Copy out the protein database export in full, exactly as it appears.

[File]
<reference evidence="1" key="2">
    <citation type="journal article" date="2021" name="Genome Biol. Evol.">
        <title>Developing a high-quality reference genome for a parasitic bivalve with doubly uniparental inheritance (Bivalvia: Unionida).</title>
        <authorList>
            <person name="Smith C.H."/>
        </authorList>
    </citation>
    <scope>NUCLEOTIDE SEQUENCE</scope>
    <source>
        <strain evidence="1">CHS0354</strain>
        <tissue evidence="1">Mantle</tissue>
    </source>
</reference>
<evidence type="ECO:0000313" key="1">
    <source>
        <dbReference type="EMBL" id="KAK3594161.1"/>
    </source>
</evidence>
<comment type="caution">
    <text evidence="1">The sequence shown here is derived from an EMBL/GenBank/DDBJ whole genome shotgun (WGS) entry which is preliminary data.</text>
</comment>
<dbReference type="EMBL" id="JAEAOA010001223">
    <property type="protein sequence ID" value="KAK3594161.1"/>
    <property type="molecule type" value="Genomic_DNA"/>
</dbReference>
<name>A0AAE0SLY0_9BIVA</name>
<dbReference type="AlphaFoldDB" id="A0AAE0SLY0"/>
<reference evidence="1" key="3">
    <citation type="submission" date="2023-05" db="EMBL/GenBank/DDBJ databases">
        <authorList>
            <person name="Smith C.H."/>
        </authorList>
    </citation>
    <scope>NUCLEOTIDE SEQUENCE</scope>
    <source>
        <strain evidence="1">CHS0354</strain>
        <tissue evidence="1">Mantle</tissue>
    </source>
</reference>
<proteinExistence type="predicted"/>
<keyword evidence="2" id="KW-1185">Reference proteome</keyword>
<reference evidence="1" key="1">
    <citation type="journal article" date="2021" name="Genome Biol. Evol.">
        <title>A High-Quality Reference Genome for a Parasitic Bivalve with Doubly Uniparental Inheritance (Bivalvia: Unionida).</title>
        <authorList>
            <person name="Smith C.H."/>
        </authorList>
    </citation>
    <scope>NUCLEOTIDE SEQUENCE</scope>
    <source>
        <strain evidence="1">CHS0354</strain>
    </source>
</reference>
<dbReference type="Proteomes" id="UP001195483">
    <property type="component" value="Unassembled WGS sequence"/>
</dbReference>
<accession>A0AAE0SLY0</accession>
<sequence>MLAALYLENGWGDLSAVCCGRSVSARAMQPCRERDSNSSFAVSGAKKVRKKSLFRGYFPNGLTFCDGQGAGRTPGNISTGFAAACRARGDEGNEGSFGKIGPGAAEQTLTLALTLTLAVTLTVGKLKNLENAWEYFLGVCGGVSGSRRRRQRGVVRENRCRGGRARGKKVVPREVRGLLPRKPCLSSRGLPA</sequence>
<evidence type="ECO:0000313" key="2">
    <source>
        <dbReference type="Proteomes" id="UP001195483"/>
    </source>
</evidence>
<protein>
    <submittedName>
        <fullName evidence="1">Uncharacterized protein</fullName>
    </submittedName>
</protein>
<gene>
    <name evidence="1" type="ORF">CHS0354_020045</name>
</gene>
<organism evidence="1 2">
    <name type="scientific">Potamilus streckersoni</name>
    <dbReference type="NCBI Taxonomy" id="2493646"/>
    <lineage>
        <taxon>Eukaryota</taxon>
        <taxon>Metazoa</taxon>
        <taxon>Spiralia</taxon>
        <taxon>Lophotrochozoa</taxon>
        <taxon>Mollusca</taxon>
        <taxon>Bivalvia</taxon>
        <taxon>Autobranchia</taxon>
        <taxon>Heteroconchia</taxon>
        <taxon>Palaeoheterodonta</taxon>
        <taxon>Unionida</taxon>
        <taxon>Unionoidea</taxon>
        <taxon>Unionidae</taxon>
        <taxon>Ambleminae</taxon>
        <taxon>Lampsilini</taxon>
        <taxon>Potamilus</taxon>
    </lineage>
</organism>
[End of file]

<reference evidence="1" key="2">
    <citation type="journal article" date="2021" name="Genome Biol. Evol.">
        <title>Developing a high-quality reference genome for a parasitic bivalve with doubly uniparental inheritance (Bivalvia: Unionida).</title>
        <authorList>
            <person name="Smith C.H."/>
        </authorList>
    </citation>
    <scope>NUCLEOTIDE SEQUENCE</scope>
    <source>
        <strain evidence="1">CHS0354</strain>
        <tissue evidence="1">Mantle</tissue>
    </source>
</reference>
<evidence type="ECO:0000313" key="1">
    <source>
        <dbReference type="EMBL" id="KAK3594161.1"/>
    </source>
</evidence>
<comment type="caution">
    <text evidence="1">The sequence shown here is derived from an EMBL/GenBank/DDBJ whole genome shotgun (WGS) entry which is preliminary data.</text>
</comment>
<dbReference type="EMBL" id="JAEAOA010001223">
    <property type="protein sequence ID" value="KAK3594161.1"/>
    <property type="molecule type" value="Genomic_DNA"/>
</dbReference>
<name>A0AAE0SLY0_9BIVA</name>
<dbReference type="AlphaFoldDB" id="A0AAE0SLY0"/>
<reference evidence="1" key="3">
    <citation type="submission" date="2023-05" db="EMBL/GenBank/DDBJ databases">
        <authorList>
            <person name="Smith C.H."/>
        </authorList>
    </citation>
    <scope>NUCLEOTIDE SEQUENCE</scope>
    <source>
        <strain evidence="1">CHS0354</strain>
        <tissue evidence="1">Mantle</tissue>
    </source>
</reference>
<proteinExistence type="predicted"/>
<keyword evidence="2" id="KW-1185">Reference proteome</keyword>
<reference evidence="1" key="1">
    <citation type="journal article" date="2021" name="Genome Biol. Evol.">
        <title>A High-Quality Reference Genome for a Parasitic Bivalve with Doubly Uniparental Inheritance (Bivalvia: Unionida).</title>
        <authorList>
            <person name="Smith C.H."/>
        </authorList>
    </citation>
    <scope>NUCLEOTIDE SEQUENCE</scope>
    <source>
        <strain evidence="1">CHS0354</strain>
    </source>
</reference>
<dbReference type="Proteomes" id="UP001195483">
    <property type="component" value="Unassembled WGS sequence"/>
</dbReference>
<accession>A0AAE0SLY0</accession>
<sequence>MLAALYLENGWGDLSAVCCGRSVSARAMQPCRERDSNSSFAVSGAKKVRKKSLFRGYFPNGLTFCDGQGAGRTPGNISTGFAAACRARGDEGNEGSFGKIGPGAAEQTLTLALTLTLAVTLTVGKLKNLENAWEYFLGVCGGVSGSRRRRQRGVVRENRCRGGRARGKKVVPREVRGLLPRKPCLSSRGLPA</sequence>
<evidence type="ECO:0000313" key="2">
    <source>
        <dbReference type="Proteomes" id="UP001195483"/>
    </source>
</evidence>
<protein>
    <submittedName>
        <fullName evidence="1">Uncharacterized protein</fullName>
    </submittedName>
</protein>
<gene>
    <name evidence="1" type="ORF">CHS0354_020045</name>
</gene>
<organism evidence="1 2">
    <name type="scientific">Potamilus streckersoni</name>
    <dbReference type="NCBI Taxonomy" id="2493646"/>
    <lineage>
        <taxon>Eukaryota</taxon>
        <taxon>Metazoa</taxon>
        <taxon>Spiralia</taxon>
        <taxon>Lophotrochozoa</taxon>
        <taxon>Mollusca</taxon>
        <taxon>Bivalvia</taxon>
        <taxon>Autobranchia</taxon>
        <taxon>Heteroconchia</taxon>
        <taxon>Palaeoheterodonta</taxon>
        <taxon>Unionida</taxon>
        <taxon>Unionoidea</taxon>
        <taxon>Unionidae</taxon>
        <taxon>Ambleminae</taxon>
        <taxon>Lampsilini</taxon>
        <taxon>Potamilus</taxon>
    </lineage>
</organism>